Wednesday, March 4, 2015



You will probably recognize this little yellow doll as Mr. Peanut, the mascot of Planters, which is now a part of Kraft Foods.  Planters was founded by an Italian immigrant named Amedeo Obici, in Wilkes-Barre, PA.  Mr. Obici started out by selling fruit and roasted peanuts on the street.  Then he joined up with Mario Peruzzi, who had come up with a way to blanch whole roasted peanuts, which got rid of the hulls and skins.

The two men started their business in 1906 with six employees, two large roasters, and some other crude equipment.  In 1916, they held a contest to create a company logo.  A 14-year-old school boy named Antonio Gentile won the contest with his drawing of a peanut man with a cane.  Later, an artist named Frank P. Krize, Sr., added spats, a top hat, and a monocle.  He also gave a name to the character, which was Bartholomew Richard Fitzgerald-Smythe.  But usually he is just called Mr. Peanut.


During the Victorian era, people started making stuffed animal toys for children.  They may have made some monkey toys, but probably not from socks, and definitely not with the red lips that classic sock monkeys have.

Then in 1868, John Nelson, who was a Swedish immigrant to the U.S., patented the sock-knitting machine.  His sock manufacturing business was in Rockford, IL.  On September 15, 1880, the Nelson Knitting Company was formed.  It produced "Celebrated Rockford Seamless Hosiery" and sold them under the name "Nelson Socks."  In 1932, the Nelson Company added the trademarked red heel to their seamless work socks, which were known as "Rockfords."

During the Great Depression, American crafters began making sock monkeys out of worn-out Rockford Red Heel Socks.  The toys became very popular, and in 1955, Nelson Knitting was awarded the patent for the sock monkey doll.


In 1938, an architect named Alfred Mosher Butts made a game called "Criss-Crosswords."  It had a 15x15 square board that you could spell out words on, using letter tiles.  Mr. Butts made a few sets of the game and tried to sell it to some manufacturers, but none of them was interested in it.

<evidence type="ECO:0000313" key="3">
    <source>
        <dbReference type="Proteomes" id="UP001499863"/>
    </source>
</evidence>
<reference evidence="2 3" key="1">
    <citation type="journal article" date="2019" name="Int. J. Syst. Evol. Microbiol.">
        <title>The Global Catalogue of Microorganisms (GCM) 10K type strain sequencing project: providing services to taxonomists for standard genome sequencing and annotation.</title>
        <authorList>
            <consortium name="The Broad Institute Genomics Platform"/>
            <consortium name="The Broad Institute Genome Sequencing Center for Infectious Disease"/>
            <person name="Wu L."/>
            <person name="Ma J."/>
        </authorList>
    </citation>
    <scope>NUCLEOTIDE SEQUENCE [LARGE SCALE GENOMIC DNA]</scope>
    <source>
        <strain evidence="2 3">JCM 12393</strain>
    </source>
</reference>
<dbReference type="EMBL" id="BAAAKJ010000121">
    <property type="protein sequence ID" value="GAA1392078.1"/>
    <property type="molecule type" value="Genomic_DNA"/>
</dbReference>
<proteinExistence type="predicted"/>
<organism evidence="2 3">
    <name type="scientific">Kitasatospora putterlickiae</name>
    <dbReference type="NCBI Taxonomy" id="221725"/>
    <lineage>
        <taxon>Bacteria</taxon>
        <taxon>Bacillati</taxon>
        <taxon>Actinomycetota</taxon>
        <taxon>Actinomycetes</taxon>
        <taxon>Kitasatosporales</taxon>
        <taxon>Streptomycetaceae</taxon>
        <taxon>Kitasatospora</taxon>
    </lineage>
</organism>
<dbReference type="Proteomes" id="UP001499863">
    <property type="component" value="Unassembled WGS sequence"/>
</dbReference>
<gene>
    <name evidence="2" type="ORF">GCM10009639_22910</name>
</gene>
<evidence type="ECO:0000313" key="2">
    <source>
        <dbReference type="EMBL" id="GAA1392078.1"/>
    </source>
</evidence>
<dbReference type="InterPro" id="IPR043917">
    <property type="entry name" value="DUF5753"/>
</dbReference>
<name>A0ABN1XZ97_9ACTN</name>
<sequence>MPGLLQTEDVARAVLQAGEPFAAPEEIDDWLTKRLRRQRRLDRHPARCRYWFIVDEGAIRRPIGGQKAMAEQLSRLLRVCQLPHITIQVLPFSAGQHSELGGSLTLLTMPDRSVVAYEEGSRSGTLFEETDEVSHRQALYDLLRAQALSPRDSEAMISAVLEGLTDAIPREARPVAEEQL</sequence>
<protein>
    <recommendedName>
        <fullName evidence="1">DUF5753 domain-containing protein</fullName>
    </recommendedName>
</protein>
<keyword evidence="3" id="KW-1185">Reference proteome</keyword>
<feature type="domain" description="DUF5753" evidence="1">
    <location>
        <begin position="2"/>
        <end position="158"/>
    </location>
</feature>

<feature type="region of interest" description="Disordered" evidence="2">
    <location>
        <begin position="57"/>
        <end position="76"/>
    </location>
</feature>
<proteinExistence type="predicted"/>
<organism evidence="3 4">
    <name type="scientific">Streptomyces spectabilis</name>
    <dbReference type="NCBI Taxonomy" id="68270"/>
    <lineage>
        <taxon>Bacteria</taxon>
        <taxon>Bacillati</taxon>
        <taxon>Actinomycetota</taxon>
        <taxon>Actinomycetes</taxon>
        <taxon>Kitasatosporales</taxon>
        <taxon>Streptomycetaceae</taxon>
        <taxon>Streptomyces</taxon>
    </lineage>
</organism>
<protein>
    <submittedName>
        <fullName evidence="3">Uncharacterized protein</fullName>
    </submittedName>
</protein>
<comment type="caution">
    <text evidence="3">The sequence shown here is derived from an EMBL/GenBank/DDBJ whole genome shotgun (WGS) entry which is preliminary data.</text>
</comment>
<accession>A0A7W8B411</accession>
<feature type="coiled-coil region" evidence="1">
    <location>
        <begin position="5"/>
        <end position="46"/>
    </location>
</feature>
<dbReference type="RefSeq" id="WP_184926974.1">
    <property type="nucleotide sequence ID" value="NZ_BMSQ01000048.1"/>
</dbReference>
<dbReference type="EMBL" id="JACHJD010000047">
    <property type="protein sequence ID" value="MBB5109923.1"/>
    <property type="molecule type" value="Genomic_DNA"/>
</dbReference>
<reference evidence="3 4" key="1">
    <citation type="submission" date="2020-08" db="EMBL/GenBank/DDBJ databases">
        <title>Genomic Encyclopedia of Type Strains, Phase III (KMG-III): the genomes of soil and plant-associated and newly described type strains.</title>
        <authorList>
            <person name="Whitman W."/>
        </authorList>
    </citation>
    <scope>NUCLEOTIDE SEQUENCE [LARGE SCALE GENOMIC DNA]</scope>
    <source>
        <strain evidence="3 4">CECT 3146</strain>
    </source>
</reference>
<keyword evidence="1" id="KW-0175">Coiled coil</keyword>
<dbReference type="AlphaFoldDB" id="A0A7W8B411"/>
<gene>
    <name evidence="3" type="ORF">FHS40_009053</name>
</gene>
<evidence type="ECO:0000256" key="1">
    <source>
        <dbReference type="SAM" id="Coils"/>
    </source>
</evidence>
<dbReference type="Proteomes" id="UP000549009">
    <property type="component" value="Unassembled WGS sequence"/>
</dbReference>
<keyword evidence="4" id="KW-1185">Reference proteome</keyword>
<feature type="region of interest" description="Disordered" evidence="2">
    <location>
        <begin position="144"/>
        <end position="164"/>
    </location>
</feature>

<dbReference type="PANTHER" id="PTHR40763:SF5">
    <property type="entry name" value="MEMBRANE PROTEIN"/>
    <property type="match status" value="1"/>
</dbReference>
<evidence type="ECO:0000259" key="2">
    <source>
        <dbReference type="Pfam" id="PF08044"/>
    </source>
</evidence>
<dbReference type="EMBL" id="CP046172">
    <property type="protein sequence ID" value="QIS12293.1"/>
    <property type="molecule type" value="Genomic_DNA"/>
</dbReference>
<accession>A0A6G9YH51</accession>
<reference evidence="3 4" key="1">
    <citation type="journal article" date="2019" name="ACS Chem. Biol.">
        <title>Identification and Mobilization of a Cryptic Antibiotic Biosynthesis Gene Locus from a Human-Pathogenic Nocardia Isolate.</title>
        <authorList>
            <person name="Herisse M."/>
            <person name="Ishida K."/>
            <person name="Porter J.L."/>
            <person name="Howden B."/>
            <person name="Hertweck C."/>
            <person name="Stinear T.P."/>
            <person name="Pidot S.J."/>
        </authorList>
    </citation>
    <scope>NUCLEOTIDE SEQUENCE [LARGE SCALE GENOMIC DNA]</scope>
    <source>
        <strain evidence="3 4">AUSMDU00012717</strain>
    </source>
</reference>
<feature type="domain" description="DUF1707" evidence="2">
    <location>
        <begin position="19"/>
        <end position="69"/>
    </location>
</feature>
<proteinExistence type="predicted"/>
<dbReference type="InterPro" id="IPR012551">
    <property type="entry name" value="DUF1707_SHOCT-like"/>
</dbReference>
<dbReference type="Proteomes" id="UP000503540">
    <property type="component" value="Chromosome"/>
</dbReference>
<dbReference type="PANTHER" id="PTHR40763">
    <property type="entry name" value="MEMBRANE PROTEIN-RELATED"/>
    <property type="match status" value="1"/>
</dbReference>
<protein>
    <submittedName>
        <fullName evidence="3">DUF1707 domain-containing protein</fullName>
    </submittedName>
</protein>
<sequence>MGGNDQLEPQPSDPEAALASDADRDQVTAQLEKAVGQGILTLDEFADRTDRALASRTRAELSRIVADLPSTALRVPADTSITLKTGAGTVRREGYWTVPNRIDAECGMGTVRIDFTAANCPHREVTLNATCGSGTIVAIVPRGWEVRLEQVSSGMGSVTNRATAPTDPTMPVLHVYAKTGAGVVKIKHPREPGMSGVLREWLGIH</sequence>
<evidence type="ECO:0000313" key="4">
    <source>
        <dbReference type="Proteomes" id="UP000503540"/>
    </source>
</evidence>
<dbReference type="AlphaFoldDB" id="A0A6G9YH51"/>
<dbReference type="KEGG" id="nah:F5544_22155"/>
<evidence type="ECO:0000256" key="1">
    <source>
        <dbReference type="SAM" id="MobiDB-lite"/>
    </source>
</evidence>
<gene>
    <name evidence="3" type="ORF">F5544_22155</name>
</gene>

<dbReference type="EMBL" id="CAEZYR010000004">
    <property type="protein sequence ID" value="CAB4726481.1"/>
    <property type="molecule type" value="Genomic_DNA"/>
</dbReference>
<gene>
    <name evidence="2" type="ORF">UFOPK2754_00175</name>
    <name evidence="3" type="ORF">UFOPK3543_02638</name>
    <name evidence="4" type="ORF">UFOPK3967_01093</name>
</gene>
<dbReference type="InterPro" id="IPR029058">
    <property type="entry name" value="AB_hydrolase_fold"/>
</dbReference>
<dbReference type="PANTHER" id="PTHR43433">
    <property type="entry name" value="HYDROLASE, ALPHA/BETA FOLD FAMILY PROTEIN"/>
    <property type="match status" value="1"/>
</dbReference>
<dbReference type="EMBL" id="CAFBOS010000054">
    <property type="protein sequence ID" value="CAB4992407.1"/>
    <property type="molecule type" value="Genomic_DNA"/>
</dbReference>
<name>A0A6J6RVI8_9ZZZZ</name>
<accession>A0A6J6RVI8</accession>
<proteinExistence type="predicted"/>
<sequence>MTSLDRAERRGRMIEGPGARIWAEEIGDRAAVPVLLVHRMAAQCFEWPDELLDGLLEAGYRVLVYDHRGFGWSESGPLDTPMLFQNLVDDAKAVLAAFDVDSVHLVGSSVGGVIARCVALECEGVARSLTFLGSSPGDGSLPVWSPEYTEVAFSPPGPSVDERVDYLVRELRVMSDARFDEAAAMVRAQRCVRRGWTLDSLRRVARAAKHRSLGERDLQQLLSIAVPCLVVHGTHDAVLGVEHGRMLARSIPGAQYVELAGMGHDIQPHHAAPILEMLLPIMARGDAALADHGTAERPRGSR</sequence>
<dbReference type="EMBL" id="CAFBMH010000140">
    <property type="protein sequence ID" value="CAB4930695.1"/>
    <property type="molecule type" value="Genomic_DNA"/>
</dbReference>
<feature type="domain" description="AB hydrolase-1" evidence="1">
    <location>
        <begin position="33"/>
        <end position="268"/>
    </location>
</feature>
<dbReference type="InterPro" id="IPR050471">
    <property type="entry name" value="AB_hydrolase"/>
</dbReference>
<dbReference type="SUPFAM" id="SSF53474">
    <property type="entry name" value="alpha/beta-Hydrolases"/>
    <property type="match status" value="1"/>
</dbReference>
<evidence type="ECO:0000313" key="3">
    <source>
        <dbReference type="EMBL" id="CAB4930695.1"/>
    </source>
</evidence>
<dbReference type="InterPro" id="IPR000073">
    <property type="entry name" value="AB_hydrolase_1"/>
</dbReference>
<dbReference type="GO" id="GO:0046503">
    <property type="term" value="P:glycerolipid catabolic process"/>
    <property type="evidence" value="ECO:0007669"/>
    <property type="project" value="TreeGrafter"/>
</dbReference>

Then a man named James Brunot bought the rights to the game.  He changed a few things, such as where the "premium" squares were located on the board.  Also he made the rules simpler, and he called the game Scrabble.  Mr. Brunot and his family made about 2,400 sets of the game, but they lost money on it.

Then in 1952, Jack Straus, the president of Macy's, played the game while he was on vacation, and he thought it was lots of fun.  He was surprised to learn that Macy's did not sell Scrabble, so he placed a large order for it.  Over the years, ownership of the game has passed from company to company, but the game has remained very popular.  It was inducted into the National Toy Hall of Fame in 2004.

Nowadays, people use the tiles from Scrabble game sets to make all kinds of things such as signs and jewelry.  So when you are in an antique shop, you might see a bin that has lots of letter tiles in it, but there is no board to play the game on.  It's up to you to figure out what to do with the tiles.


Here's a sign for liniment.  It was a tall, skinny sign, so it didn't all fit in one picture.  This is a good sign because it has bright colors that catch your eye.  Also, the lettering and artwork are well done, especially the picture of the horse.

And finally, here's some folk art from Mexico.  The cats were made in Oaxaca, which is a state in the south, where the whole country curves to the east.  The Oaxacan artists make all kinds of animals out of wood and then paint them in really fun colors.

This bus has little people inside it, plus all kinds of animals and other cargo on top.  It turns out that Huatulco, which is the name on the front of the bus, is a city in Oaxaca, right on the coast.  There is a population of 50,000 there, and they are trying to develop their tourist trade.  Mom says it would be nice and warm in Oaxaca this time of year, so I am all in favor of packing up and heading down there!

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